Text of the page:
72 Worrall Road, Clifton, Bristol, BS8. Circa 1970 – October 1976.
Known as the ‘Moulie’, the Moulin Rouge occupied a former swimming pool off Whiteladies Road. The swimming pool was boarded over to form a huge dance floor making it one of the largest gay clubs in Britain. Its complex history has been researched mainly through the files of the Worrall Road Area Residents’ Association at Bristol Record Office.
The site had a long history as a sports and then a bingo club since 1934, and since 1962 as a dance club. By 1966 it was a striptease club called Lesters; in September 1966 the owners opened a second club, the Moulin Rouge, at the rear as a discotheque but it was not gay. The Kray twins were reported to be regular visitors during the late 1960s. In February 1969 Terence O’Brien, a Knowle scrap dealer, took over the lease. Within a few months drag acts were showing and a fancy dress ball was held (probably meaning a drag ball). There were frequent problems with the licence and in April 1970 it became the Drum club, “with an African flavour”. Noise nuisance was a problem; by October 1970 the Drum moved into the city centre and the Moulin Rouge reopened.
This is probably when it became ” a club now run exclusively for the use of Homosexuals” (Worrall Road Residents Association letter, March 1971). By Spring 1971 Reg Valentine was manager and the club had 1400 members, regularly attracting 500 people on Saturday nights for an entrance fee of 50p. Later it was managed by Dave Alexander and Mark Wainwright. Dave Prowse, the actor who played Darth Vader in Star Wars, worked as a bouncer at the Moulin Rouge in its early days.
One man remembers his first visit in the early 1970s; he was refused entry because he didn’t look gay and couldn’t name any other gay venues. If you made it past the door staff, there was the salad to negotiate. Under the terms of the licence drink could only be served with food. Customers were issued a plate of wilted salad, strictly not to be eaten; you kept it in front of you for a while then returned it to be served up to the next customer! The club had its matron, Miriam O’Brien, wife of the owner, who lived in Wells Road, Knowle where she ran a sort of boarding house for displaced young gay men.
Custom dipped in the mid-1970s as new venues opened in the city centre. In April 1976 the body of Christine Druce was found drowned in the city docks; she was last seen alive in March leaving the Moulie. There were other violent incidents at the club too, and in October 1976 the Moulin Rouge lost its licence after concerted opposition by the police and the Residents’ Association. It stayed open for a few more months despite the lack of a licence. There were several attempts to reopen it in 1977: the first was withdrawn because of Dave Alexander’s death, and the second after plain-clothed policeman were allowed entry without membership and served alcohol after hours. Lester’s Strip Club continued for some time, but the site was finally cleared for housing in 1986.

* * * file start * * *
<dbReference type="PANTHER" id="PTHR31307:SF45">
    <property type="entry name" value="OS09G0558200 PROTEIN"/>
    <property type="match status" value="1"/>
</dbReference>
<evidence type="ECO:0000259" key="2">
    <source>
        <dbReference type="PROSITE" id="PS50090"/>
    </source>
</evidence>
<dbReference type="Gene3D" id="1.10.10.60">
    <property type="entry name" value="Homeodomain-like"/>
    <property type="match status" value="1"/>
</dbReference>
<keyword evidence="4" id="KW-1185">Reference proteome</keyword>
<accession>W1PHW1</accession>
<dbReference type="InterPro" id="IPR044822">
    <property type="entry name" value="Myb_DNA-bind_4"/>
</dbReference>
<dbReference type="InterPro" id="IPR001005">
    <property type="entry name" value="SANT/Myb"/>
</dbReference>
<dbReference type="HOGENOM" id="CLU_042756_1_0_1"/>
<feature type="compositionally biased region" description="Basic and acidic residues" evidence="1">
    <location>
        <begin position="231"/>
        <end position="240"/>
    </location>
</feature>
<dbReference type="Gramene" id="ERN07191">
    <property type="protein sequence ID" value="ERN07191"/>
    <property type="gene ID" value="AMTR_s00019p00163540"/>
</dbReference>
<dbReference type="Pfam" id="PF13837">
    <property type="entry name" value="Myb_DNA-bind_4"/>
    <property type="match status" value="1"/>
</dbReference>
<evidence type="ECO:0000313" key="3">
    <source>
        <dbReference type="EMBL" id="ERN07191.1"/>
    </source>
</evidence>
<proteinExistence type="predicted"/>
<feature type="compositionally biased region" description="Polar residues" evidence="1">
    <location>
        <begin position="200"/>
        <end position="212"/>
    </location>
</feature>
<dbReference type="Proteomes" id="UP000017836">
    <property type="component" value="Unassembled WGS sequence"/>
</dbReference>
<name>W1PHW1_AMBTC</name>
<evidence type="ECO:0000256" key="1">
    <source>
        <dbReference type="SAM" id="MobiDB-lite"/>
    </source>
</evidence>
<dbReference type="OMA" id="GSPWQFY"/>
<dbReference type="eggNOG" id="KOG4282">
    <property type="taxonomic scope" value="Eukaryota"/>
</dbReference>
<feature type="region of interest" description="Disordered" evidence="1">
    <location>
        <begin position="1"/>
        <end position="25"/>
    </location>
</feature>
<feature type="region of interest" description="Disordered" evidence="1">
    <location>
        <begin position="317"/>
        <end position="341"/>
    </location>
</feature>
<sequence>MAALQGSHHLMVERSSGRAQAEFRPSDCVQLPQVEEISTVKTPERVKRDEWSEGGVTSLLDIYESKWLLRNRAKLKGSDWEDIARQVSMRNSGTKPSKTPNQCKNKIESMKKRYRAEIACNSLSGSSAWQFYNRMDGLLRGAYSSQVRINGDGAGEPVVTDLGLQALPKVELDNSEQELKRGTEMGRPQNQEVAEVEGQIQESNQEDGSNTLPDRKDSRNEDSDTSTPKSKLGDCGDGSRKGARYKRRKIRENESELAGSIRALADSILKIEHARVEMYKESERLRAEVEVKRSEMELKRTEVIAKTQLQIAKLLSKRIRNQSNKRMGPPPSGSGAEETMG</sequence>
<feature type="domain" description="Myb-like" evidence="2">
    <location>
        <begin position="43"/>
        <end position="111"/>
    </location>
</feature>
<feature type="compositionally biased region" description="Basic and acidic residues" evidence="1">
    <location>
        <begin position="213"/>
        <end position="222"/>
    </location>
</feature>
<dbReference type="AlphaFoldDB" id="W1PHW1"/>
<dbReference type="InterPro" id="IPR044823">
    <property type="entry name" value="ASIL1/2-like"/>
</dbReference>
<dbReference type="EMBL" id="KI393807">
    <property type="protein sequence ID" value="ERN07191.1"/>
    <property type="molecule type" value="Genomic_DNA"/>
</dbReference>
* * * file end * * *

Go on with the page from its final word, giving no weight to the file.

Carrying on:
A drag queen remembers her first visit to the Moulin Rouge:
I remember skiving off school and getting the train to Bristol from Swindon (much as Diana Dors would have done 20 years before me). I was only 15 and had this huge story made up of how I was 21 (age of consent back then) and had been in an “affair” with some guy who had died, and how we never went out on the scene, haha. […] Every Saturday I managed to miss the last train home to Swindon and instead party the night away at The Moulin Rouge up in Worrall Road. What a club that was, the biggest in UK at that time. It was HUGE.
I remember arriving at the Moulin Rouge one foggy Wednesday night in January 1971/2 at 7pm , not knowing what a gay club was, dressed up in evening suit complete with bow tie and cummerbund aged all of only just 15. I was greeted by Dave Alexander who told me it was members only and a committee night to elect a new committee and to come back on Friday or Saturday night, which I managed to do. Having bust my flies getting off the train at Temple Meads (days of puppy fat and a hairless face) on this occasion Dave Alexander’s partner Mark Wainwright was on the door with his bleached blonde long hair and sunglasses, I asked him if he had a safety pin, explaining my predicament. “Don’t worry love, it pays to advertise” he retorted, and took me through into the bowels of the club where he introduced me to some Queen who explained that she was having this fabulous costume flown in from Hong Kong for the Valentines drag ball and she was going to be a human taper… and thus began my journey into GAY subculture and CLUBLAND. Glam Rock was reigning supreme at this time, and Ms Bowie was number one Queen.
Pearl, drag queen
Malcolm Jemison remembers:
Every Sunday a group of us would go to the Radnor or the Ship for a few drinks, then end up at David Alexander’s house on Claremont Street in St Paul’s for a home cooked Sunday lunch while watching the weepy romantic Sunday afternoon movie on the BBC.
Page lasted updated: 1/10/2013